Bruce Degen—Jamberry. This was often requested by my kids.
Honorable Mentions: Sandra Boynton and Eric Carle. These are really classics at this point and your kids have probably already gotten them as gifts. These weren’t my personal favorites (or my children’s favorites) but they are sweet and generally enjoyable.
- Recommendations from Friends: “Mo Wiilems stories. My kids always acted them out after I read them. “
- “ Also have to mention “Roxaboxen” by Alice McClaren. Not toddler, really more preschool and up, but one of my all time favorites!…”I Know a Rhino” by Charles Fuge; “Bear on a Bike” by Stella Blackstone; “The Tomorrow Book” by Doris Schwerin; “May I Bring a Friend?” by Beatrice Schenk de Regniers. Another favorite for slightly older than toddlers: “Jumpy Jack & Googily.”
*I will put together a preschool and elementary school list, too.
Review books tend to arrive in my mailbox in clusters. I get two, three or even four a week. Some are long and some quick reads; some are kids chapter books and others dense non-fiction. Most are novels, though. I tried to read them all carefully and I am honest in my reviews. I am not a critic so try not to get too fancy. These days because I am writing almost exclusively for one place, I don’t even have to think about format or length—it comes easily. Suddenly, all the reviews are done. I have a week, maybe even two where I can read any old book I want with no pressure at all. I love both these kinds of reading: the thoughtful kind where my head gets full of synonyms and I know I will have to explain the strengths and weaknesses of the book to an audience and the kind of reading done for pure pleasure with no agenda or deadline.
Some recent non-review books I have read:
The Book of Lost Things by John Connolly. Someone lent me this short, strange fantasy. I adored it. It was creepy and sad and great fun to read.
A Storm of Swords by George R.R. Martin. Having already read the whole series I started reading them all again because 1) I wanted to re-read each to watch the television series, 2) I was getting ready to play a special pub trivia game all about GoT, and 3) I am just that kind of nerd. The first go through, Game of Thrones was my favorite of the series but on re-reading, this one, the third book, is.
Saga by Brian Vaughn and Fiona Staples. I don’t generally get into comic books or graphic novels though there are some that I really love. A friend lent me this, knowing I don’t generally read comics, thinking I would like this one. He was right—it is great fun with an interesting story and fantastic illustrations.
The other day I finished Nos4a2 by Joe Hill. I do like a good scary story and this one fit the bill. It was long enough to keep me occupied for a few days and was high on the creep-o-meter (more creepy than scary really though because enough of what happens was in the realm of reality and not fantasy, it was scary, too). I loved that the protagonist was a crazy mom and that another hero and all around great character was an obese comic book geek. Because everyone knows Hill is S. King’s son he has done the right thing and totally embraced that with a few cool references to his dad’s work (as well as some Lovecraft references and others—it is a very smart book in that way). It also plays with ideas about reality (are thoughts real, etc) and has just enough humor in it.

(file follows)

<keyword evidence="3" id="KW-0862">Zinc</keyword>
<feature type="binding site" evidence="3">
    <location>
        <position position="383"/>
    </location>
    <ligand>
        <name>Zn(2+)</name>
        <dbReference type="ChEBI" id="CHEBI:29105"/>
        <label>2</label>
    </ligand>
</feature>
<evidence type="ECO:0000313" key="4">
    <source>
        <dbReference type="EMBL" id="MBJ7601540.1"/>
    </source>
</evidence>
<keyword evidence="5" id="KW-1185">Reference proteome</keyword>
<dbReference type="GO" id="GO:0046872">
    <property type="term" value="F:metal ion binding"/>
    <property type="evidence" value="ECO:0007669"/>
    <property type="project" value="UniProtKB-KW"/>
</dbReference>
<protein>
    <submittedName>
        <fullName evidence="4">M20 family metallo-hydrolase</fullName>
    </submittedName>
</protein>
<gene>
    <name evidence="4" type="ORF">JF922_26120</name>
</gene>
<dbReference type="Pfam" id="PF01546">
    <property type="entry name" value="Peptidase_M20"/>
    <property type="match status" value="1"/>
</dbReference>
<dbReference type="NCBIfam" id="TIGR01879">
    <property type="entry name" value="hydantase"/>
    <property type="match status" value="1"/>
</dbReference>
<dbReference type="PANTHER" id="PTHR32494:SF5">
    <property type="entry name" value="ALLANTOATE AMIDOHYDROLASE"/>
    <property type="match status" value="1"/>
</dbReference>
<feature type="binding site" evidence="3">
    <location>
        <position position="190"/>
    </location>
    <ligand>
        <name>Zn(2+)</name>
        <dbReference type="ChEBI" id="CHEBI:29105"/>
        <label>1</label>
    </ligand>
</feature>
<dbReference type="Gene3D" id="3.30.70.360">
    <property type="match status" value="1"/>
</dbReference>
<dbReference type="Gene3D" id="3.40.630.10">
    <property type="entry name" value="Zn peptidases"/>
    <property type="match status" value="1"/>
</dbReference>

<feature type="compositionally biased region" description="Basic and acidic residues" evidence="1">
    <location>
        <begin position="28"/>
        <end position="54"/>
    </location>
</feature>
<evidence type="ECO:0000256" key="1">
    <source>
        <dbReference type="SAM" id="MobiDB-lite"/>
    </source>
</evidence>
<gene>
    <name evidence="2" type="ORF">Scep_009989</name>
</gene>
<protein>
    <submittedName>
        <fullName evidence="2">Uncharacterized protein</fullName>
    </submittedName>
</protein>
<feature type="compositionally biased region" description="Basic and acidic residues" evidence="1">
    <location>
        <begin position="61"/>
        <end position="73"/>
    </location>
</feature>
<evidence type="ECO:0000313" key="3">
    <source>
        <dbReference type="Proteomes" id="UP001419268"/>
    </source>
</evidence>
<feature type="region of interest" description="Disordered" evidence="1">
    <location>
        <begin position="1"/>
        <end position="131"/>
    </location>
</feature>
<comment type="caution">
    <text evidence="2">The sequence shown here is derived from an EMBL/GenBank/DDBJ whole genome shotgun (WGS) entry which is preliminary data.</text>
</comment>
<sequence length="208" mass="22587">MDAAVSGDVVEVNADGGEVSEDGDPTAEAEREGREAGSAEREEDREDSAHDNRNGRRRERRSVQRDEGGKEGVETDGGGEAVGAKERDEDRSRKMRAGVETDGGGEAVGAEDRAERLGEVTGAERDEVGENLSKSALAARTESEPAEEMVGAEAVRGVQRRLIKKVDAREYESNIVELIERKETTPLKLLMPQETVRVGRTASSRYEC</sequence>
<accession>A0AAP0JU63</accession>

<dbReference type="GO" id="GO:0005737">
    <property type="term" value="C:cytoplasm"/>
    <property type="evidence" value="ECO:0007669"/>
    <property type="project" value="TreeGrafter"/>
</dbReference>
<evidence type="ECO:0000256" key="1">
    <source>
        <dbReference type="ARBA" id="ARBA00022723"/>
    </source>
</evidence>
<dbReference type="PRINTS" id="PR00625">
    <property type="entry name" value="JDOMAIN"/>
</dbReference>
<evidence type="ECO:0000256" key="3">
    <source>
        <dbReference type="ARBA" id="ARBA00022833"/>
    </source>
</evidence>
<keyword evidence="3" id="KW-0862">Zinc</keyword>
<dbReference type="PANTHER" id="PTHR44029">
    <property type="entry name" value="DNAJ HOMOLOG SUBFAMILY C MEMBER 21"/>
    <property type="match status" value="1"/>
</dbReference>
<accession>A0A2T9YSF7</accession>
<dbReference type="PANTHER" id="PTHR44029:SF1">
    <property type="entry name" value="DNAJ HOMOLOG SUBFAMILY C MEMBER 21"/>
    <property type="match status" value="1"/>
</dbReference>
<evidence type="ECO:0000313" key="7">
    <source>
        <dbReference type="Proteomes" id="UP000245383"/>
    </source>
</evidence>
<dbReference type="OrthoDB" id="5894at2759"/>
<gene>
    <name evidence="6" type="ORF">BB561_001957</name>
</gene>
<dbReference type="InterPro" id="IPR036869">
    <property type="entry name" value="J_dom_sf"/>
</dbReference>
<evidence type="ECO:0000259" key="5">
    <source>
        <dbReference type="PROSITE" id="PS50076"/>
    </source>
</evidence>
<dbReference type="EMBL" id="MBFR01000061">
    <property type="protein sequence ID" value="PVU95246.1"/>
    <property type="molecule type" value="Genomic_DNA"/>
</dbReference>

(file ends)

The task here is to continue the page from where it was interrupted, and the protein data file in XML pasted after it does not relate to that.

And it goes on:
Now I am on to The Dog Stars by Peter Heller which is satisfying my post-apocalyptic story itch. The language is choppy and disjointed (for good reason) and though it works, it is challenging to read.
Next time you come by I’ll share some recent reviews with you.
Spring seems to have sproinged today…or something like that. I am busy busy with grading and all the special events that take place at the end of the kids’ school year as well. So, for now, just some links to some reviews:
The Good Nurse –true crime about a killer nurse.
Secrets From the Past—I read a romance novel….
Maya’s Notebook—the new Isabel Allende
I also recently read two books which I really loved: Magnificence by Lydia Millet and The Icarus Girl by Helen Oyeyemi. The first is Millet’s brand of strange and natural wonder and tells the story of one woman’s loss and her recovery with the help of a crazy mansion full of taxidermy. It is not a perfect book by any means but I enjoyed it immensely! The second of these two was a harder read for me; also strange and full of natural wonder. It is the spooky story of a young girl tortured by either a spirit, the ghost of her dead twin or mental illness (or maybe all three). It nicely blends the rhythms of modern European life with that of traditional African beliefs.